18 December 2011
Freddie Mac recently released the results of its Primary Mortgage Market Survey® (PMMS®), showing average fixed mortgage rates at or near their all-time lows. The 30-year fixed matched the average all-time record low of 3.94 percent, and a new all-time record low was set for the 15-year fixed, both previously set in the October 6, 2011 Freddie Mac PMMS. The five-year ARM also set a new all-time record low at 2.86 percent for the week.
30-year fixed-rate mortgage (FRM) averaged 3.94 percent with an average 0.8 point for the week ending December 15, 2011, down from the previous week when it averaged 3.99 percent. Last year at this time, the 30-year FRM averaged 4.83 percent.
15-year FRM this week averaged 3.21 percent with an average 0.8 point, down from last week when it averaged 3.27 percent. A year ago at this time, the 15-year FRM averaged 4.17 percent.
Five-year, Treasury-indexed hybrid adjustable-rate mortgage (ARM) averaged 2.86 percent this week, with an average 0.6 point, down from last week when it averaged 2.93 percent. A year ago, the five-year ARM averaged 3.77 percent.
One-year Treasury-indexed ARM averaged 2.81 percent this week with an average 0.6 point, up from last week when it averaged 2.80 percent. At this time last year, the one-year ARM averaged 3.35 percent.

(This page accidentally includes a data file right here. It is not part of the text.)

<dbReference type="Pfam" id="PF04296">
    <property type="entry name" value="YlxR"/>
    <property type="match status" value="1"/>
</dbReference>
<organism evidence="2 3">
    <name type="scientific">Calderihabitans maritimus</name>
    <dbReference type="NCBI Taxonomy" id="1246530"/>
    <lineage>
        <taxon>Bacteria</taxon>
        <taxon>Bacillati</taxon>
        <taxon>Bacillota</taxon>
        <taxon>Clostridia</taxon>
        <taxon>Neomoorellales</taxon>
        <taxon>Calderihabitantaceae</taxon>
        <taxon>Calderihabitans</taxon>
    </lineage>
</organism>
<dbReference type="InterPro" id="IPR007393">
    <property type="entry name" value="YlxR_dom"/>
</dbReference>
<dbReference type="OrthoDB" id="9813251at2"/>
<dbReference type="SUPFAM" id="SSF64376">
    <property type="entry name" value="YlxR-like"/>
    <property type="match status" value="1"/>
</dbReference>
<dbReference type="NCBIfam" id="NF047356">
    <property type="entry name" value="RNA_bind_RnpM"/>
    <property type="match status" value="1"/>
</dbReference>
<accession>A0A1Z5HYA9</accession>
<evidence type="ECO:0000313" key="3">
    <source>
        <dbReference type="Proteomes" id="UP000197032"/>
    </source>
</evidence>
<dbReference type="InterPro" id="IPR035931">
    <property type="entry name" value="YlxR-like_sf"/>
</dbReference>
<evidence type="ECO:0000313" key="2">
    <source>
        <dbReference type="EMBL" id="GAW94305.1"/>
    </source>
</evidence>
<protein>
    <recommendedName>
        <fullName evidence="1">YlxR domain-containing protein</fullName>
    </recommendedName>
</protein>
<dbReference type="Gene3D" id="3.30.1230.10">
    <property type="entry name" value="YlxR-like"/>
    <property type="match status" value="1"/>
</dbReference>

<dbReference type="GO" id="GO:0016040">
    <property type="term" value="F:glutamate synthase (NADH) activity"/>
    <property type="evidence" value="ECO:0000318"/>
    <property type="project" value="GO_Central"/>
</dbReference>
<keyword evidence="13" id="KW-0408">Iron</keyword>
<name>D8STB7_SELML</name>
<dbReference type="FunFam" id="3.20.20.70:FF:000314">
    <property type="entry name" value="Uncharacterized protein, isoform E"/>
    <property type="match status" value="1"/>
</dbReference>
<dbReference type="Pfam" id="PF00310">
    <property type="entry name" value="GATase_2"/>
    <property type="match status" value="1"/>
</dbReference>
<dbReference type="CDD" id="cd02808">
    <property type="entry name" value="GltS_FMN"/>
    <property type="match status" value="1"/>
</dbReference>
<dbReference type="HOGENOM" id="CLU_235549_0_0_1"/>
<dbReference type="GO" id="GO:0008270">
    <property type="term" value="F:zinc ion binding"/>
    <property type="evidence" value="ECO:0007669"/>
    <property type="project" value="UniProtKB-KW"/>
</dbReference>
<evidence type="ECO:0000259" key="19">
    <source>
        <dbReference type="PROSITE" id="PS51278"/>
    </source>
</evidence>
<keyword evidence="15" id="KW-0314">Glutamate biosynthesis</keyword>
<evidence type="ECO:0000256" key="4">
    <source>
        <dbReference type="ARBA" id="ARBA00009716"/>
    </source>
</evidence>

Average commitment rates should be reported along with average fees and points to reflect the total upfront cost of obtaining the mortgage. Visit the following links for Regional and National Mortgage Rate Details and Definitions. Borrowers may still pay closing costs which are not included in the survey.
“Mortgage rates were at or near all-time record lows this week amid a rough environment for housing. In its December 13th monetary policy announcement, the Federal Reserve reiterated the housing market remains depressed. Over the first nine months of 2012, households lost almost $400 billion in property values which contributed to a $1.4 trillion reduction in overall net worth,” said Frank Nothaft, vice president and chief economist, Freddie Mac.
“In addition, serious delinquency rates (90 or more days delinquent plus foreclosures) on mortgages increased slightly between June 30 and September 30 of the year, breaking a six-quarter consecutive decline, according to the Mortgage Bankers Association.”